Does my family have liability if my advance directive instructs no heroic measures or life support?

Get Legal Help Today

 Secured with SHA-256 Encryption

Jeffrey Johnson is a legal writer with a focus on personal injury. He has worked on personal injury and sovereign immunity litigation in addition to experience in family, estate, and criminal law. He earned a J.D. from the University of Baltimore and has worked in legal offices and non-profits in Maryland, Texas, and North Carolina. He has also earned an MFA in screenwriting from Chapman Univer...

Full Bio →

Written by

UPDATED: Jul 16, 2021

Advertiser Disclosure

It’s all about you. We want to help you make the right legal decisions.

We strive to help you make confident insurance and legal decisions. Finding trusted and reliable insurance quotes and legal advice should be easy. This doesn’t influence our content. Our opinions are our own.

Editorial Guidelines: We are a free online resource for anyone interested in learning more about legal topics and insurance. Our goal is to be an objective, third-party resource for everything legal and insurance related. We update our site regularly, and all content is reviewed by experts.

No. Every competent adult has the legal right to choose what medical treatment he or she wants or does not want. Some people, for example, refuse medical treatment because of religious objections, and this is their legal right. Every state in the United States recognizes a living will, which is a document that says what life support techniques and equipment a person does or does not want used in case of an emergency where the person is incapacitated. A living will is one document included in the category Advance Directive for Health Care.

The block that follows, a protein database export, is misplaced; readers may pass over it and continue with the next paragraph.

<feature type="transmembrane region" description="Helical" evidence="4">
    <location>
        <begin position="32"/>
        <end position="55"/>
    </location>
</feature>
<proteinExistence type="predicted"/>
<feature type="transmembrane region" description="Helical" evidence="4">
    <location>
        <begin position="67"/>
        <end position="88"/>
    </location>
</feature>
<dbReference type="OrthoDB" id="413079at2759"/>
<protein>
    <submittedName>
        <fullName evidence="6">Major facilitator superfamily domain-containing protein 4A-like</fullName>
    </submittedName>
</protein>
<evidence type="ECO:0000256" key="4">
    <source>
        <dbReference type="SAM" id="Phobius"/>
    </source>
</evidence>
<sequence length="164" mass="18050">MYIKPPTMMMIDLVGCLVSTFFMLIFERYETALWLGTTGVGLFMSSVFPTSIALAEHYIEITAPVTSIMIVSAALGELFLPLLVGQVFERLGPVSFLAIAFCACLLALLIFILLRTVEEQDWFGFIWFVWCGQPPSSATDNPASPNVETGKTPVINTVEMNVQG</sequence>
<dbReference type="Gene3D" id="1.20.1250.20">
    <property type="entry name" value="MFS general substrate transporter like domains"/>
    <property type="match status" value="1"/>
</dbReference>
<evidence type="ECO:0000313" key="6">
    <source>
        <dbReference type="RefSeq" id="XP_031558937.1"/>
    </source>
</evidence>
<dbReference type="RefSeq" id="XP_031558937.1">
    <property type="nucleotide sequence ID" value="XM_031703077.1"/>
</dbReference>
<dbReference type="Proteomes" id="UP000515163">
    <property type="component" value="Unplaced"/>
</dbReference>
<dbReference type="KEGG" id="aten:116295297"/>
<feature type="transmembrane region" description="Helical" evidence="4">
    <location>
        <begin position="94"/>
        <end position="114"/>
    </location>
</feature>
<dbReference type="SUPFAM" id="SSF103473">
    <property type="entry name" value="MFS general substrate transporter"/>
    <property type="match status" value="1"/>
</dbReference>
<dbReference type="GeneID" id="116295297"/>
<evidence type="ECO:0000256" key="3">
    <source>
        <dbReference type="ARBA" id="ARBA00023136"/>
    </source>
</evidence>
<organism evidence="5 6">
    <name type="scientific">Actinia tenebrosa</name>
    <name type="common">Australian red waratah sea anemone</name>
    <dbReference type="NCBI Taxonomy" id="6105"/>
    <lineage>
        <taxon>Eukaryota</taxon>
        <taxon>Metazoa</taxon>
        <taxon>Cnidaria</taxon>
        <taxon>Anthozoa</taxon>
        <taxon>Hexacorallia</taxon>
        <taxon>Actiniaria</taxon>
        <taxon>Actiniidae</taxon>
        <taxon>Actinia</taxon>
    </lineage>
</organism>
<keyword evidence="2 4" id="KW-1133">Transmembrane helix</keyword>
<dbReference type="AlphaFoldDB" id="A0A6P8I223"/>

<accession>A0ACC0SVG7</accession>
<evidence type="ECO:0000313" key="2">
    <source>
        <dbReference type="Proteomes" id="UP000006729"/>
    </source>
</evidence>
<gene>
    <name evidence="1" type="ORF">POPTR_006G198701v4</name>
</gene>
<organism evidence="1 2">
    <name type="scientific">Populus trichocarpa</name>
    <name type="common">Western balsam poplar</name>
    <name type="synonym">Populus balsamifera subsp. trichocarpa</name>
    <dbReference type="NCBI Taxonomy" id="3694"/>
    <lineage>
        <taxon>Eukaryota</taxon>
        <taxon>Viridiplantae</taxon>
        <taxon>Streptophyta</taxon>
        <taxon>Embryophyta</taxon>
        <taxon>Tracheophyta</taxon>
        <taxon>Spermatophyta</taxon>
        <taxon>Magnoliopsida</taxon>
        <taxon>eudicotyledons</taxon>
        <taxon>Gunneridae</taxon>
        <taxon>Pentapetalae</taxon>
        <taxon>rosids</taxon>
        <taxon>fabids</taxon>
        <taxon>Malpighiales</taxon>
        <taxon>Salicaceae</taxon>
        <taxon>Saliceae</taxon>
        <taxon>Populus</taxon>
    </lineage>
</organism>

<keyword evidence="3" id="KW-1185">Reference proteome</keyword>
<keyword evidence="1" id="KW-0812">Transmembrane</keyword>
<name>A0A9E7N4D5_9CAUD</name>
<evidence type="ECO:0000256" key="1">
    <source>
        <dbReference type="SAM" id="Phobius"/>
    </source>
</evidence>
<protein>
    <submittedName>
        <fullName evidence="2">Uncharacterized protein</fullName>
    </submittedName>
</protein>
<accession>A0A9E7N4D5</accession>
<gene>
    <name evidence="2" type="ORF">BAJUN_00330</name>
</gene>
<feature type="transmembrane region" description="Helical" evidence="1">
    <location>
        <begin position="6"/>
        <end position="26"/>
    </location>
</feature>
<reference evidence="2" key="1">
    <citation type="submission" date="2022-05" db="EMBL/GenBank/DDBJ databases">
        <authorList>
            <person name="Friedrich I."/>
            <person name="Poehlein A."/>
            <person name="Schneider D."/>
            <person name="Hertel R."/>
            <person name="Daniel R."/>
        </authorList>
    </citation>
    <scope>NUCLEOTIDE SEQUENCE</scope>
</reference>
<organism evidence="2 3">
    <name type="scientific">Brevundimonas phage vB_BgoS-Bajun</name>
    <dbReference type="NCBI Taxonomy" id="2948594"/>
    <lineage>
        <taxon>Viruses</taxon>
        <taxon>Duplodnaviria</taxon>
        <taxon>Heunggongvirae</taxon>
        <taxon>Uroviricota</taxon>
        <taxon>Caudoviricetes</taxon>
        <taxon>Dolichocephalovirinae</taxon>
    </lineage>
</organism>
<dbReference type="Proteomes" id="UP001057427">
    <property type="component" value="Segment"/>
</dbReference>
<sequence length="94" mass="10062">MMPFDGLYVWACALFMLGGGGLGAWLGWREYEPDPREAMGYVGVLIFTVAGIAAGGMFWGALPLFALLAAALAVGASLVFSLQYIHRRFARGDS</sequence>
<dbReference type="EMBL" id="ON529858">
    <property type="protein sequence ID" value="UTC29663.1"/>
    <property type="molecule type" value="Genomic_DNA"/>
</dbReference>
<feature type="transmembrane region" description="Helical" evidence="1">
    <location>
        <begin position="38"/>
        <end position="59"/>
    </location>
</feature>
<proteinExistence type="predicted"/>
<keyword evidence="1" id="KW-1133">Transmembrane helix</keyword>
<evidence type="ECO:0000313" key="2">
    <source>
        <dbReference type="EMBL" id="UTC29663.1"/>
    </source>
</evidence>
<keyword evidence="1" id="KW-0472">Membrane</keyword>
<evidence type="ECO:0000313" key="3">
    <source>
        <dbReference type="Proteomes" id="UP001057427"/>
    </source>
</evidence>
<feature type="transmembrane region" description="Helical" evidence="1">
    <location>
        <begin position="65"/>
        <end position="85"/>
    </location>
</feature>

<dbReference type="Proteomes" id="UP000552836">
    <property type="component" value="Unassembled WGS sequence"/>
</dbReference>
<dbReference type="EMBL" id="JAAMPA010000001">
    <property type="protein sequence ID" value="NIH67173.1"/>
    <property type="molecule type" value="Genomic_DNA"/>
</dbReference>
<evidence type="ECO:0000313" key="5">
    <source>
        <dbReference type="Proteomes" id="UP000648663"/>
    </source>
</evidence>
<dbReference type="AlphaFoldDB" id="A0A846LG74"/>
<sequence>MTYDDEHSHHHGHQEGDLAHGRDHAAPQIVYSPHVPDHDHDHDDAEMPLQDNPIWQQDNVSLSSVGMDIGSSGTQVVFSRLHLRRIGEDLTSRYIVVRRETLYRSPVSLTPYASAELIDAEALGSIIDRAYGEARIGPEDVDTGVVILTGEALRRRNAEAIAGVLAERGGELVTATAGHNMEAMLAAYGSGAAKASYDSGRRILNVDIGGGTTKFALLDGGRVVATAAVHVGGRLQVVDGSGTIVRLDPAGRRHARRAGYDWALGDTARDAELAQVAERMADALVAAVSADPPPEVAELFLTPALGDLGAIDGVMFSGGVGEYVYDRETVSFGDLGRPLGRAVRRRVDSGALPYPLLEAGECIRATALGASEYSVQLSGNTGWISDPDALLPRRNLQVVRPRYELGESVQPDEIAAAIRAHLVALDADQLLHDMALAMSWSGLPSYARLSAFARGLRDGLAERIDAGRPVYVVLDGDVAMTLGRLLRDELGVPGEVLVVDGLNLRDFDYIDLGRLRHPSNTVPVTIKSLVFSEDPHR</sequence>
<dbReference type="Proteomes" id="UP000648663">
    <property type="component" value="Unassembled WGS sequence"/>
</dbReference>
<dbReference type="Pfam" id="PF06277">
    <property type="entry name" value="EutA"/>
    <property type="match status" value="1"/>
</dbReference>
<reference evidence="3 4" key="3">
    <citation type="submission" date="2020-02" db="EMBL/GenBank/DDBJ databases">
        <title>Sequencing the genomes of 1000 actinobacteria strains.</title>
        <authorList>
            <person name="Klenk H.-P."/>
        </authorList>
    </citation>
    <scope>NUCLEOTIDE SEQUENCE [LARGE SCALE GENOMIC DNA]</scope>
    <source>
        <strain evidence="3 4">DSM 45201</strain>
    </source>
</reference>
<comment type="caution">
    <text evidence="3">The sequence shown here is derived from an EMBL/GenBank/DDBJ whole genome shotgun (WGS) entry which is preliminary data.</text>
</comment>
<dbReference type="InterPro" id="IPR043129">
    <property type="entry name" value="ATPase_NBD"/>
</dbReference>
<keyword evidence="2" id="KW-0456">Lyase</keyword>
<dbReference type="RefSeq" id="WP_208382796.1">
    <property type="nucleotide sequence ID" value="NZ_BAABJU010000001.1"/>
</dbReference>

In following your living will or Advance Directive for Health Care your health care providers and family will be carrying out your wishes for your health care. As long as you were competent when you executed (signed) your living will or Advance Directive for Heath Care, your health care providers, family, and the representative you named in your Directive are all legally obligated to follow your directions. (Though in some states, emergency personnel always resuscitate, and your directive is not applied until you reach a hospital.)

The point is that this is your choice, a choice you are legally and morally entitled to make. No one else can be held responsible, since no one else has the right to take that decision away from you.

Get Legal Help Today

Find the right lawyer for your legal issue.

 Secured with SHA-256 Encryption